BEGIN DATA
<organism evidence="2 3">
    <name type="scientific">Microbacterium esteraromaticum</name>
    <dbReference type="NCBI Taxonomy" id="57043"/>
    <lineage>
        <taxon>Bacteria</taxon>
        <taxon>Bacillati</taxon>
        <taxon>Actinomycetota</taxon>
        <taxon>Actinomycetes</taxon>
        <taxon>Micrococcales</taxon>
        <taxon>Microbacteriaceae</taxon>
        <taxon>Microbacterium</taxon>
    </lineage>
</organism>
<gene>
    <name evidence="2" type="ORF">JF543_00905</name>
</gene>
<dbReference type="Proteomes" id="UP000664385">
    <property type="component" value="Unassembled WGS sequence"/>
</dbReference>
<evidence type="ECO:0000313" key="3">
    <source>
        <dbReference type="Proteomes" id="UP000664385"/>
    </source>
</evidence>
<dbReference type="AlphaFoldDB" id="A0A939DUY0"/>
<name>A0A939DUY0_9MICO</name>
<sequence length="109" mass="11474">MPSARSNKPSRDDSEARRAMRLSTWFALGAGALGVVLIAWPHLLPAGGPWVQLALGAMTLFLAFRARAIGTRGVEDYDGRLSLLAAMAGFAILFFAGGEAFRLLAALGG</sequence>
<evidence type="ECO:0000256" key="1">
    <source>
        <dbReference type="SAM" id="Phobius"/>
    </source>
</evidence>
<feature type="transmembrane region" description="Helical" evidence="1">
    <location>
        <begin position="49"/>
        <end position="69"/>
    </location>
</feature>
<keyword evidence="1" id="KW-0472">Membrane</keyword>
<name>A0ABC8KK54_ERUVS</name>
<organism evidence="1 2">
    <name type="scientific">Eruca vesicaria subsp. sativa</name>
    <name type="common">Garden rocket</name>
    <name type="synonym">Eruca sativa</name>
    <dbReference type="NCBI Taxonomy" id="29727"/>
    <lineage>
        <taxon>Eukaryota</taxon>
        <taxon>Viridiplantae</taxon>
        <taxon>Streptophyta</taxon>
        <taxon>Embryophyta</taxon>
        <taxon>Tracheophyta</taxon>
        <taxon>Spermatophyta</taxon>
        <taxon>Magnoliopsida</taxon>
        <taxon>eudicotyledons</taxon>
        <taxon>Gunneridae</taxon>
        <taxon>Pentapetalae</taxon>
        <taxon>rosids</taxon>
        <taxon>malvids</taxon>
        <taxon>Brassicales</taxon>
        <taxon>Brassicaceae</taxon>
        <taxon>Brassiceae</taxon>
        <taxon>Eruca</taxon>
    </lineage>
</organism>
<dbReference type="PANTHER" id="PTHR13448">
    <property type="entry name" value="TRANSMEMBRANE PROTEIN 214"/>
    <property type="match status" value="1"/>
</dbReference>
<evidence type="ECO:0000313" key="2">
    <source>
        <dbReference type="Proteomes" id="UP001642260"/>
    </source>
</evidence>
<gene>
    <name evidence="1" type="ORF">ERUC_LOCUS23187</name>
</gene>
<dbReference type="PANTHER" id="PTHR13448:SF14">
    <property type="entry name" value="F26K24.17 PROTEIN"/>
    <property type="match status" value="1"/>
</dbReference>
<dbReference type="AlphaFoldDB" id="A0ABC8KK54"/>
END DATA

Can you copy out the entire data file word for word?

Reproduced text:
<organism evidence="2 3">
    <name type="scientific">Microbacterium esteraromaticum</name>
    <dbReference type="NCBI Taxonomy" id="57043"/>
    <lineage>
        <taxon>Bacteria</taxon>
        <taxon>Bacillati</taxon>
        <taxon>Actinomycetota</taxon>
        <taxon>Actinomycetes</taxon>
        <taxon>Micrococcales</taxon>
        <taxon>Microbacteriaceae</taxon>
        <taxon>Microbacterium</taxon>
    </lineage>
</organism>
<gene>
    <name evidence="2" type="ORF">JF543_00905</name>
</gene>
<dbReference type="Proteomes" id="UP000664385">
    <property type="component" value="Unassembled WGS sequence"/>
</dbReference>
<evidence type="ECO:0000313" key="3">
    <source>
        <dbReference type="Proteomes" id="UP000664385"/>
    </source>
</evidence>
<dbReference type="AlphaFoldDB" id="A0A939DUY0"/>
<name>A0A939DUY0_9MICO</name>
<sequence length="109" mass="11474">MPSARSNKPSRDDSEARRAMRLSTWFALGAGALGVVLIAWPHLLPAGGPWVQLALGAMTLFLAFRARAIGTRGVEDYDGRLSLLAAMAGFAILFFAGGEAFRLLAALGG</sequence>
<evidence type="ECO:0000256" key="1">
    <source>
        <dbReference type="SAM" id="Phobius"/>
    </source>
</evidence>
<feature type="transmembrane region" description="Helical" evidence="1">
    <location>
        <begin position="49"/>
        <end position="69"/>
    </location>
</feature>
<keyword evidence="1" id="KW-0472">Membrane</keyword>
<name>A0ABC8KK54_ERUVS</name>
<organism evidence="1 2">
    <name type="scientific">Eruca vesicaria subsp. sativa</name>
    <name type="common">Garden rocket</name>
    <name type="synonym">Eruca sativa</name>
    <dbReference type="NCBI Taxonomy" id="29727"/>
    <lineage>
        <taxon>Eukaryota</taxon>
        <taxon>Viridiplantae</taxon>
        <taxon>Streptophyta</taxon>
        <taxon>Embryophyta</taxon>
        <taxon>Tracheophyta</taxon>
        <taxon>Spermatophyta</taxon>
        <taxon>Magnoliopsida</taxon>
        <taxon>eudicotyledons</taxon>
        <taxon>Gunneridae</taxon>
        <taxon>Pentapetalae</taxon>
        <taxon>rosids</taxon>
        <taxon>malvids</taxon>
        <taxon>Brassicales</taxon>
        <taxon>Brassicaceae</taxon>
        <taxon>Brassiceae</taxon>
        <taxon>Eruca</taxon>
    </lineage>
</organism>
<dbReference type="PANTHER" id="PTHR13448">
    <property type="entry name" value="TRANSMEMBRANE PROTEIN 214"/>
    <property type="match status" value="1"/>
</dbReference>
<evidence type="ECO:0000313" key="2">
    <source>
        <dbReference type="Proteomes" id="UP001642260"/>
    </source>
</evidence>
<gene>
    <name evidence="1" type="ORF">ERUC_LOCUS23187</name>
</gene>
<dbReference type="PANTHER" id="PTHR13448:SF14">
    <property type="entry name" value="F26K24.17 PROTEIN"/>
    <property type="match status" value="1"/>
</dbReference>
<dbReference type="AlphaFoldDB" id="A0ABC8KK54"/>